Long-lost WWII pilot from Derry finally buried in Arlington National Cemetery
A B24 pilot from Derry Township who died during a World War II mission was finally laid to rest Tuesday.
The remains of 1st Lt. Eugene P. Ford were interred at Arlington National Cemetery, near Washington, D.C., with full military honors. Also part of the inurnment were ashes of Vietnam veteran Richard Stanton Ford, the son the pilot never met.
Flags were ordered to fly at half-staff at all Westmoreland County facilities Tuesday in honor of Ford.
Eugene Ford was 21 and piloting his 44th mission on Dec. 17, 1944, when his plane, the Tulsamerican, went down in the Adriatic Sea off the coast of Croatia. It had sustained heavy damage from German fighter planes during a bombing run on the second day of the Battle of the Bulge.
Ford left behind an infant daughter and his 21-year-old widow, Marian McMillen Ford, then pregnant with Richard Stanton Ford.
Croatian divers in 2010 discovered the Tulsamerican about 130 feet underwater on the ocean floor near the Isle of Vis. A serial number on the rusting hulk identified the plane, the last B24 to roll off the production lines at Douglas Aircraft Co. in Tulsa, Okla.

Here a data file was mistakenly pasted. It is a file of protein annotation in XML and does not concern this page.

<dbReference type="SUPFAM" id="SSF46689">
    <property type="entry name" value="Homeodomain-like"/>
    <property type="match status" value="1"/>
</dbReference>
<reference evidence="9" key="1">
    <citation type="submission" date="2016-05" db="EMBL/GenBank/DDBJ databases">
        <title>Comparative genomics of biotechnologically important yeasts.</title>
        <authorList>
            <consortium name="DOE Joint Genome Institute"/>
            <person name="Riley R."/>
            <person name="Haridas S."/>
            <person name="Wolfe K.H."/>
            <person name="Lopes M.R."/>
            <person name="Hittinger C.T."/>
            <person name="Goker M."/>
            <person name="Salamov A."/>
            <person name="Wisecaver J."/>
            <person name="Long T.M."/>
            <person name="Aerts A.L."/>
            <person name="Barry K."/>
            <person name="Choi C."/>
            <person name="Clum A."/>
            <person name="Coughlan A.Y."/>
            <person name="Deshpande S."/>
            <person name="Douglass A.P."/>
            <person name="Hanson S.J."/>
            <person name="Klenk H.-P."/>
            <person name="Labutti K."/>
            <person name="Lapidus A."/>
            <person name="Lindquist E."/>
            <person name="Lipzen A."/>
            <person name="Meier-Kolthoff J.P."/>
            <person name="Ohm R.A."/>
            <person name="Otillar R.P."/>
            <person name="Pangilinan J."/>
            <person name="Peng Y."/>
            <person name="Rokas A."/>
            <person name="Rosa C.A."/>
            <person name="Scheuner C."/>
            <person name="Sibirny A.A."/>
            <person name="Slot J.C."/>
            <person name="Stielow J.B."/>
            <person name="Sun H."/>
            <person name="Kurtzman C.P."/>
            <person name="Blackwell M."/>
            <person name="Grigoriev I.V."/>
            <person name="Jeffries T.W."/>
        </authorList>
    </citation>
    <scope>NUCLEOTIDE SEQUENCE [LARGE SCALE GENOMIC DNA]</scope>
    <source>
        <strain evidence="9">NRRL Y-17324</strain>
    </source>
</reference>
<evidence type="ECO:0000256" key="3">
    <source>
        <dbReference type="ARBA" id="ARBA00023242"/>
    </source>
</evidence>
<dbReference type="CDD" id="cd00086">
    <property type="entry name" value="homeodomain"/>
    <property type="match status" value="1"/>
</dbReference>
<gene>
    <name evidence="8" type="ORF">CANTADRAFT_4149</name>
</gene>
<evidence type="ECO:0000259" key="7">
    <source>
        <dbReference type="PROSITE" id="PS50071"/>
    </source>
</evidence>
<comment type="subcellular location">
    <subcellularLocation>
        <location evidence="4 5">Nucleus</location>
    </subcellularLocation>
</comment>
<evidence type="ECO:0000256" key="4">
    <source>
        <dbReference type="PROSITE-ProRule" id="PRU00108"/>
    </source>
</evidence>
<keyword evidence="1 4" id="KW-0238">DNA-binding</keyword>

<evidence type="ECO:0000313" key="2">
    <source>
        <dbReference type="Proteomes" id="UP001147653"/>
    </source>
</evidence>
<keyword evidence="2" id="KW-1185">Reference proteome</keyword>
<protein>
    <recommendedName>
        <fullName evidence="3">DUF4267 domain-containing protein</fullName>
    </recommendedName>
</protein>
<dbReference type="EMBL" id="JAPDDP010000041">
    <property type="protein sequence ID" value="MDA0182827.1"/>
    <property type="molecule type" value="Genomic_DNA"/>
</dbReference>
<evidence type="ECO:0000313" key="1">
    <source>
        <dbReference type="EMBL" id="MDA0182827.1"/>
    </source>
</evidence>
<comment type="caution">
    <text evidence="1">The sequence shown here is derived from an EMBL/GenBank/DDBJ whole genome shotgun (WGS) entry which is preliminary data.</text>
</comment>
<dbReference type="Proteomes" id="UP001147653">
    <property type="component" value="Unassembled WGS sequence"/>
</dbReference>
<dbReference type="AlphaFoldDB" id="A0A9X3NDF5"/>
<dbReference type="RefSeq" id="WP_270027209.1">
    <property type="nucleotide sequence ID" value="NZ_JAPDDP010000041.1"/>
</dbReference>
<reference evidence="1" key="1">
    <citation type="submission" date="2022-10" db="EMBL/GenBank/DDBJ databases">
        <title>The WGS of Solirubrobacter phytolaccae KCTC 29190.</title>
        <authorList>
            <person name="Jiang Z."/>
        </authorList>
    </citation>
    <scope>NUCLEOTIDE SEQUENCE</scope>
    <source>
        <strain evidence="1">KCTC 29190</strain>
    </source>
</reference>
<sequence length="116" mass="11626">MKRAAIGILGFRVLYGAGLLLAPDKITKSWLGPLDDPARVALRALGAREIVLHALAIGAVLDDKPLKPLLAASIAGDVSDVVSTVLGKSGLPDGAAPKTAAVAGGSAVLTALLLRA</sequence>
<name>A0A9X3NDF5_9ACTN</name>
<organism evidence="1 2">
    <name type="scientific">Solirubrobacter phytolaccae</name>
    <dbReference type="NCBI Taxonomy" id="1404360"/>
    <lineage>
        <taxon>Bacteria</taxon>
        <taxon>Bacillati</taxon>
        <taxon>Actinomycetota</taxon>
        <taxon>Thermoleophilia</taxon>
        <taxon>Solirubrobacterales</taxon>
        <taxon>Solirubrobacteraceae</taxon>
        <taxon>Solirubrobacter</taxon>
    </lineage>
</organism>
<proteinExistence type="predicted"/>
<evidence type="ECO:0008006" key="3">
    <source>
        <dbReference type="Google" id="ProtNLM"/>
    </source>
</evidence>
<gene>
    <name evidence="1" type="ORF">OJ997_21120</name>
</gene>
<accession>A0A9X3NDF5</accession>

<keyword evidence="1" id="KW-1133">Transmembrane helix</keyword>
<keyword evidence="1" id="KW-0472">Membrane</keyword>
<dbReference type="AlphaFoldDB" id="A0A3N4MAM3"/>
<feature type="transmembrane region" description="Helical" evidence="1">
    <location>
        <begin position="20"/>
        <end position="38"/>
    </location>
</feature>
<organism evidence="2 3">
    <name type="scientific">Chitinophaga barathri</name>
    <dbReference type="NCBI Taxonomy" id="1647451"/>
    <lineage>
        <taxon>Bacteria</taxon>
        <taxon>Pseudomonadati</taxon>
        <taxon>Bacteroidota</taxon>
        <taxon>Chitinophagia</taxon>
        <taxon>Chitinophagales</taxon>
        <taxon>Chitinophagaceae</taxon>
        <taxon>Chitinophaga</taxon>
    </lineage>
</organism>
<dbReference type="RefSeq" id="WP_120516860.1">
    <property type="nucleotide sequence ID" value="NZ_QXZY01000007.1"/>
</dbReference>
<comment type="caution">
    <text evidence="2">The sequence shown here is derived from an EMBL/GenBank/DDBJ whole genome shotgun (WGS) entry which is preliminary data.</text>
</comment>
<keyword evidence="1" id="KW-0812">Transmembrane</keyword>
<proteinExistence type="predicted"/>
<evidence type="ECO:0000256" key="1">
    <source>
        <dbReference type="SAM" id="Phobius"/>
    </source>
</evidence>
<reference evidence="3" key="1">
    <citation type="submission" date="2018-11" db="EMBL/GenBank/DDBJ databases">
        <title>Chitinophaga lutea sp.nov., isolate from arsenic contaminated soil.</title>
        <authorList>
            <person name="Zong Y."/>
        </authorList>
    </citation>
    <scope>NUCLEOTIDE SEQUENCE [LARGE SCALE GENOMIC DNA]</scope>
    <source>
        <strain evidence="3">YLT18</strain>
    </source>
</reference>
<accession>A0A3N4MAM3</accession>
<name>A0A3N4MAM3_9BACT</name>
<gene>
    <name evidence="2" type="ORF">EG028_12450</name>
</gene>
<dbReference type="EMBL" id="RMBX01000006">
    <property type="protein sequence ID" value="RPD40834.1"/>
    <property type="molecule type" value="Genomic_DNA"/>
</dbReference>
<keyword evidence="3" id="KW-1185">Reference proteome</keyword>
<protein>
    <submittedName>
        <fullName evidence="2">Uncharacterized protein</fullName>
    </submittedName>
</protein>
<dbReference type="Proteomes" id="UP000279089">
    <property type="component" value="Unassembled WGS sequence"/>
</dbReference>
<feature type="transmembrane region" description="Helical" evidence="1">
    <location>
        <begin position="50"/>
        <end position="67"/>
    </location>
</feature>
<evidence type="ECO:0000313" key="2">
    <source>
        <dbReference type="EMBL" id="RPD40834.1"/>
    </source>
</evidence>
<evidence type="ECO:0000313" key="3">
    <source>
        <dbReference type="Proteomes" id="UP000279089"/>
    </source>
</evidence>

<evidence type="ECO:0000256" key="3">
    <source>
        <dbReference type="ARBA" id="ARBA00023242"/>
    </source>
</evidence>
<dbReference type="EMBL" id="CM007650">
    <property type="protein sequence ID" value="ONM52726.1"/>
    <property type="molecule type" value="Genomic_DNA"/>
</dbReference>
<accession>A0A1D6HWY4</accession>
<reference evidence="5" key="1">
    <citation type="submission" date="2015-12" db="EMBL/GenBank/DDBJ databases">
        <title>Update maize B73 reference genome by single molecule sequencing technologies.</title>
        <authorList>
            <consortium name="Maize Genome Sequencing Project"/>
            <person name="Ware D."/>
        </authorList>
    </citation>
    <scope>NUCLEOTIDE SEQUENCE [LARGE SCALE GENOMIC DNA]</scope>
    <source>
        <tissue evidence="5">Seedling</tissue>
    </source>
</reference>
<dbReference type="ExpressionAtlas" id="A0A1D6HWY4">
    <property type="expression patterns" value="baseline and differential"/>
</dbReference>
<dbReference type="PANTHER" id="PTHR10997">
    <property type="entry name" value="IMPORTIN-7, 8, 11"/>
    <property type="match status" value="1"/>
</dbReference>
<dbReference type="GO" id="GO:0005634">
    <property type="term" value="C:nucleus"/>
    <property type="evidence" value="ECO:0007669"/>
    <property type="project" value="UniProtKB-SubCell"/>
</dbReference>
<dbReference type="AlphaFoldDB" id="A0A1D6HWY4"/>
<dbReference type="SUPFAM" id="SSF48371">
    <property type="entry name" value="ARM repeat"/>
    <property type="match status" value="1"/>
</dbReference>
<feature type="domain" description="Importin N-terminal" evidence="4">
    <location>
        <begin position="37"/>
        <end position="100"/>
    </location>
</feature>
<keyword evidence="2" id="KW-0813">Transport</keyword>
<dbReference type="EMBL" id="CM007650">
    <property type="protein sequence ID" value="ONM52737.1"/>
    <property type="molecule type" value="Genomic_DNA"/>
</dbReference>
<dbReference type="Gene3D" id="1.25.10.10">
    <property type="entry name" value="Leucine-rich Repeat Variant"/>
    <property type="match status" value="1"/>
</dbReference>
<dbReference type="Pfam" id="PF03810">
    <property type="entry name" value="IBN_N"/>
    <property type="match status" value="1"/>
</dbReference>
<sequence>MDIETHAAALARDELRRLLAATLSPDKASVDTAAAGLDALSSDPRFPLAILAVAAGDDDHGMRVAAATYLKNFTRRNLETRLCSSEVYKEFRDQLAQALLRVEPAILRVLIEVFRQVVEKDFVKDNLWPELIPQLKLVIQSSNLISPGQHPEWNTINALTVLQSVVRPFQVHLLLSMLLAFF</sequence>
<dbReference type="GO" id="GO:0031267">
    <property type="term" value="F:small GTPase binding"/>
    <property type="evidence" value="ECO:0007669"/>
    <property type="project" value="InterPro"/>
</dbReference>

Ford’s remains and his gold wedding band were recovered during a 19-day international scientific mission in July 2017. His remains were identified later through DNA testing at the Defense POW/MIA Accounting Agency’s forensic anthropology lab in Hawaii.
Ford’s only surviving child, 74-year-old Norma Ford Beard, traveled from her home near Indianapolis to attend the ceremony in Arlington.
She said her brother, Richard, who retired from the Navy after 20 years with two tours of duty in Vietnam, developed a keen interest in his father’s fate before he died in 2008.
“He asked me if they ever found our father that I would see that he be buried at Arlington. I promised him that,” Beard said.
The story of her father’s heroics and the recovery mission was recounted Nov. 7 on PBS’ “NOVA: Last B-24.”